The largest country in all of Africa, and the largest country in the Arab world, Sudan is also one of Africa's least visited countries. Located in northeastern Africa, Sudan is divided by the Nile, the world’s longest river. The Sudanese have a history going back into antiquity and much of this is mingled with Egyptian history since the two were politically united over several periods in history. After Sudan gained its independence from the UK in 1956, it went through a 17-year civil war, sadly followed by religious, ethnic and economic conflicts between those in the north, mainly Muslim, and those in the south, mainly Christian. When Africa was carved up by the European colonial map makers, they inconceivably included all into the one country of Sudan the northern Muslim people whose history and culture are similar to that of the Egyptians, and the mainly Christian people and pagan Bantus in the south, people who are similar to those in sub-Saharan Africa. The people of the north and south, in other words, could not be more different. This conflict led to another civil war in the early 80s. Today, the country has made great economic strides with its oil and petroleum wealth, but troubles still reign since strict shariah law is practiced in the Islamic north while the much more liberal south wants independence.
Even though all Sudan's conflicts have made much of the country off limits to visitors, it's still possible to travel in the northeast and in some of southern Sudan. The northern deserts contain pyramids and various ancient sites—not as spectacular as those found in Egypt, but at least not anywhere near as crowded with tourists. This in itself is a major bonus, the eerie feeling of being all alone among ancient pyramids. The towns too are almost tourist-free and perhaps because of this, the people are famously welcoming, generous, and friendly to visitors. The people are known to have tremendous respect for others and honesty is highly valued, making theft a very rare happening. Begging is unknown outside of Khartoum. The main hassles travelers encounter are the same ones they encounter in the rest of Africa: red tape bureaucracy.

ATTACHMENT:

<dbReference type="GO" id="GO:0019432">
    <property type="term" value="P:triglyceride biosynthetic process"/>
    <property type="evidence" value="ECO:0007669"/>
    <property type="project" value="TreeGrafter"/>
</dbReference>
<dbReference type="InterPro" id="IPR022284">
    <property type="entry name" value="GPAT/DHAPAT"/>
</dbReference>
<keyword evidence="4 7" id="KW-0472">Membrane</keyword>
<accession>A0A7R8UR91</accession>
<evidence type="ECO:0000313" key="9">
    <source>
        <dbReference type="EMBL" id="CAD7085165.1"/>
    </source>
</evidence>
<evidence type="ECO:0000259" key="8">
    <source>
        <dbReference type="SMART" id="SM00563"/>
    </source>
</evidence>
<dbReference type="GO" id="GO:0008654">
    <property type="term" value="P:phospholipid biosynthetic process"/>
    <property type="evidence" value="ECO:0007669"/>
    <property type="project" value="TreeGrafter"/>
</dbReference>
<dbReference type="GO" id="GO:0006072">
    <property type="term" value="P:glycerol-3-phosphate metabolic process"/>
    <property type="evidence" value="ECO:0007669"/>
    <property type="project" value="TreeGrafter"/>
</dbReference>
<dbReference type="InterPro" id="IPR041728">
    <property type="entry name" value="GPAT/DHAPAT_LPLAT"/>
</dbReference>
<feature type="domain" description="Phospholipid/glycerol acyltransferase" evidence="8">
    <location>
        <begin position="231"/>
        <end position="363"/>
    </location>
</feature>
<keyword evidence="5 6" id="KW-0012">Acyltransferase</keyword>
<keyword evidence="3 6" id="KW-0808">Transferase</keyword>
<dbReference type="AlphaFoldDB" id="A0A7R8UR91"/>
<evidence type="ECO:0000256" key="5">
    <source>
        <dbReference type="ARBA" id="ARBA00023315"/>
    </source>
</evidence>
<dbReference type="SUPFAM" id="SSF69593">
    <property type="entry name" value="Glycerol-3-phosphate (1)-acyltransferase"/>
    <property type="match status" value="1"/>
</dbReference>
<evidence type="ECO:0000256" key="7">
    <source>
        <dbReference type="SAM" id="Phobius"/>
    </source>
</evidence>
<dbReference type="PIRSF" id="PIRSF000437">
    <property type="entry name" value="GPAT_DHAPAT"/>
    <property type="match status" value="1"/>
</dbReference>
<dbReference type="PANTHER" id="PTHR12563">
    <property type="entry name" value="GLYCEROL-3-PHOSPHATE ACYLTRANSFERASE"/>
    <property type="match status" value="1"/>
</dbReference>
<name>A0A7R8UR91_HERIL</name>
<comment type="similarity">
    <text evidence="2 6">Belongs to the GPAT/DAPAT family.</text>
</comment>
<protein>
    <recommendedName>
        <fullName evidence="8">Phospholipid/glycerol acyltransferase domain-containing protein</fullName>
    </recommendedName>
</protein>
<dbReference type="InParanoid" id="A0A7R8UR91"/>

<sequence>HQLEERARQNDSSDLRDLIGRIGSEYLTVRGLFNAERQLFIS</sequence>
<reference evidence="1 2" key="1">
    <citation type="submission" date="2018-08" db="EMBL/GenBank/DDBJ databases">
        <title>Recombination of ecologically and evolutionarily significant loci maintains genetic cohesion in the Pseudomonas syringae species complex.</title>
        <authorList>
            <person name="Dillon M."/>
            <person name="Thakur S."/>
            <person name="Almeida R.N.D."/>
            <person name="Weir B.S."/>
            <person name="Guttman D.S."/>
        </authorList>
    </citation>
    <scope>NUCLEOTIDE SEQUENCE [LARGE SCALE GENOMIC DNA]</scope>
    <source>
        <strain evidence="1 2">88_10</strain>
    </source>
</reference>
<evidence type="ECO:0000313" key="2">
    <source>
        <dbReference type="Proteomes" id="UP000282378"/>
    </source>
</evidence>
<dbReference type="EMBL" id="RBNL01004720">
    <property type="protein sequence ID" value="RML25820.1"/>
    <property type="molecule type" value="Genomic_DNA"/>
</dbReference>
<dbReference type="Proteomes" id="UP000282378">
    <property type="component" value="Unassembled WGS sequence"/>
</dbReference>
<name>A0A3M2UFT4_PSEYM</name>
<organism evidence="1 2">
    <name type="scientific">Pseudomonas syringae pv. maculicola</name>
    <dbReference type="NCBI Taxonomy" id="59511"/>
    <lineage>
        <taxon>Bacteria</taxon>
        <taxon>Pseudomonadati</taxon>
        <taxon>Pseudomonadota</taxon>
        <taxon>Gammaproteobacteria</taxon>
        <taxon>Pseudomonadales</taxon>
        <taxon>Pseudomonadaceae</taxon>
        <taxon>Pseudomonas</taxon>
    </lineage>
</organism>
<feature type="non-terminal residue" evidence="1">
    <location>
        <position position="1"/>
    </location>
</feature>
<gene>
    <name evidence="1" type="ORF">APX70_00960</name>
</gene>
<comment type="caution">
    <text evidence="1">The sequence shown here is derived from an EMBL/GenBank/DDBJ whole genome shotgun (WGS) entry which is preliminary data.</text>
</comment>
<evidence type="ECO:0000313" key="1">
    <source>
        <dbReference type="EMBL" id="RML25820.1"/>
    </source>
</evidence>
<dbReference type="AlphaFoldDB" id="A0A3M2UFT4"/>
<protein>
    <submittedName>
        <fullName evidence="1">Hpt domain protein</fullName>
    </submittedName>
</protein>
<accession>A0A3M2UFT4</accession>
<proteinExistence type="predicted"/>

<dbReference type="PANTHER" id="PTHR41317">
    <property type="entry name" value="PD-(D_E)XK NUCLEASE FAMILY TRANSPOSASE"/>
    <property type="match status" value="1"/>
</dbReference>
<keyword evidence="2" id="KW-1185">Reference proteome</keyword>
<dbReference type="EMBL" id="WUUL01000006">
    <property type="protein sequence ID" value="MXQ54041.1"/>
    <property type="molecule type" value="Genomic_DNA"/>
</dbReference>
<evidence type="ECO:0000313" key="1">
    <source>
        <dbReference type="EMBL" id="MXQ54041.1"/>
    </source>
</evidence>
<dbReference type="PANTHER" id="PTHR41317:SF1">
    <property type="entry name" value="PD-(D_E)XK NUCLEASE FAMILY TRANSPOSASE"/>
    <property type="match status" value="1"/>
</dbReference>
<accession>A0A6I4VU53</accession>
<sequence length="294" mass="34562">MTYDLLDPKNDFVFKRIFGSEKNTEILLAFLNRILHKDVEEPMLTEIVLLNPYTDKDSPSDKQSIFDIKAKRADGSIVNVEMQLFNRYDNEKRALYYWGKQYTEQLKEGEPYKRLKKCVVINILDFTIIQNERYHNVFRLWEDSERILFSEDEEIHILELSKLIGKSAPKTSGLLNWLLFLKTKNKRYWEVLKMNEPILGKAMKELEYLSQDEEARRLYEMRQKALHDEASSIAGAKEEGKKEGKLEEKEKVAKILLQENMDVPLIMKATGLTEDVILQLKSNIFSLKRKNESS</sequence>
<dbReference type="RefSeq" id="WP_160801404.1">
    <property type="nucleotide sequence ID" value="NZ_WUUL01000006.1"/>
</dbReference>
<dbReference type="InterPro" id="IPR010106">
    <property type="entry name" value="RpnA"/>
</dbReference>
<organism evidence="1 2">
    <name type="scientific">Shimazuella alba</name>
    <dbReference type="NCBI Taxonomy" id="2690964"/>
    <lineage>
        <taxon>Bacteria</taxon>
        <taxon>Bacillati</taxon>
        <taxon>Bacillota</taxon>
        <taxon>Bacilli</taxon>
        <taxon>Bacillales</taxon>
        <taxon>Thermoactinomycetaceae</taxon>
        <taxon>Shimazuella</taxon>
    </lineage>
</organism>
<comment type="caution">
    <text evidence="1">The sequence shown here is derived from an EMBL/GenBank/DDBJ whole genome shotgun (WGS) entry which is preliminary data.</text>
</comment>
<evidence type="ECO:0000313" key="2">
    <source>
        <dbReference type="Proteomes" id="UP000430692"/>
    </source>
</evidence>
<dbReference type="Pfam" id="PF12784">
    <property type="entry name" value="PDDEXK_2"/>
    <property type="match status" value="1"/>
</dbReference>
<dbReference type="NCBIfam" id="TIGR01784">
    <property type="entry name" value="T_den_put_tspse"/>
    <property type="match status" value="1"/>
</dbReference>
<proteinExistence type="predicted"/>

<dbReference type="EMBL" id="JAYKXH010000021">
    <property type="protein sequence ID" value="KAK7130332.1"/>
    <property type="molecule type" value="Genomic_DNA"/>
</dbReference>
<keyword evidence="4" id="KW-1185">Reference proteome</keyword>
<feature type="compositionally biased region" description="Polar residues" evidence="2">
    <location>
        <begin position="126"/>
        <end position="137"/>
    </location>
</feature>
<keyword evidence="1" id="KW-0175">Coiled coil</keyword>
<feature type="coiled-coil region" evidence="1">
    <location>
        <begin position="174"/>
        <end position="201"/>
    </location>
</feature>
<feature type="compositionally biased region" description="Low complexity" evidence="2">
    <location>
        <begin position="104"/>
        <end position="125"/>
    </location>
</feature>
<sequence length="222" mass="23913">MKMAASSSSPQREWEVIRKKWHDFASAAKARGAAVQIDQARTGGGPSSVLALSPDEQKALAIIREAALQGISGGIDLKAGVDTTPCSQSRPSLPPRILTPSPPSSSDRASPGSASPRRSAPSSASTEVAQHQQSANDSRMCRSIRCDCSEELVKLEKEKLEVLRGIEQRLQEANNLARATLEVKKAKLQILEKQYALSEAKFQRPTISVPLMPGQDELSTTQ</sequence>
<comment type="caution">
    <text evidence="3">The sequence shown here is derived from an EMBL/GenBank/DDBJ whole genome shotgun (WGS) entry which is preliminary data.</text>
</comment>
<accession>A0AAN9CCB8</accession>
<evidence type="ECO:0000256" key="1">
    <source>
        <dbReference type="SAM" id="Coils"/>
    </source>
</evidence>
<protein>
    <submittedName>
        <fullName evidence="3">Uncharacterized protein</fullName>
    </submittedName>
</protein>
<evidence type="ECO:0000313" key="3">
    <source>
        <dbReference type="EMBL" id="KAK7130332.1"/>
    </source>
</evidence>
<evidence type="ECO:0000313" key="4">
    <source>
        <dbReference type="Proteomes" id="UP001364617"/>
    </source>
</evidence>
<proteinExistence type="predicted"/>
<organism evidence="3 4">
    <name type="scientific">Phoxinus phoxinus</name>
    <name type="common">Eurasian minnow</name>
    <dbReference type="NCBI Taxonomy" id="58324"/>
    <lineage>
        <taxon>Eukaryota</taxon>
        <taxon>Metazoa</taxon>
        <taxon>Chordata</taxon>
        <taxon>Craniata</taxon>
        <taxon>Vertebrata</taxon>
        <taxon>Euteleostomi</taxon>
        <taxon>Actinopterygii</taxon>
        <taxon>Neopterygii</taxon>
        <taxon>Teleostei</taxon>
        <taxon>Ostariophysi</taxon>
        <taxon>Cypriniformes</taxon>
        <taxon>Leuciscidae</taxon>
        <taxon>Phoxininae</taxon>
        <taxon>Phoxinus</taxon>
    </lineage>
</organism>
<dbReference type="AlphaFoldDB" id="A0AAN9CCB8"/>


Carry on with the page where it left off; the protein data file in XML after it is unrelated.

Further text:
Khartoum, one of this part of Africa's more modern cities, stands where the two Niles meet. Although some may think of it only as a dusty, polluted, traffic-filled stopover on their way to someplace more exciting, the city is actually steeped in culture. It also happens to be one of Africa's safest cities. Kassala, Sudan is the capital of the Kassala region, and is one of the most visited places in the country. Bahr el Ghazal is also one of the regions of Sudan, and is one of the interesting places to see in the country. Right at the centre of Sudan is the Nuba Mountains where Nuba people live in a very remote area. Visiting this area needs some effort but it is worth visiting to see this culture by joining a tour to this area.
Warning: Security in Sudan is not at all stable, especially in and surrounding Darfur. Check government travel warnings before going.
Read on Egypt travel guide.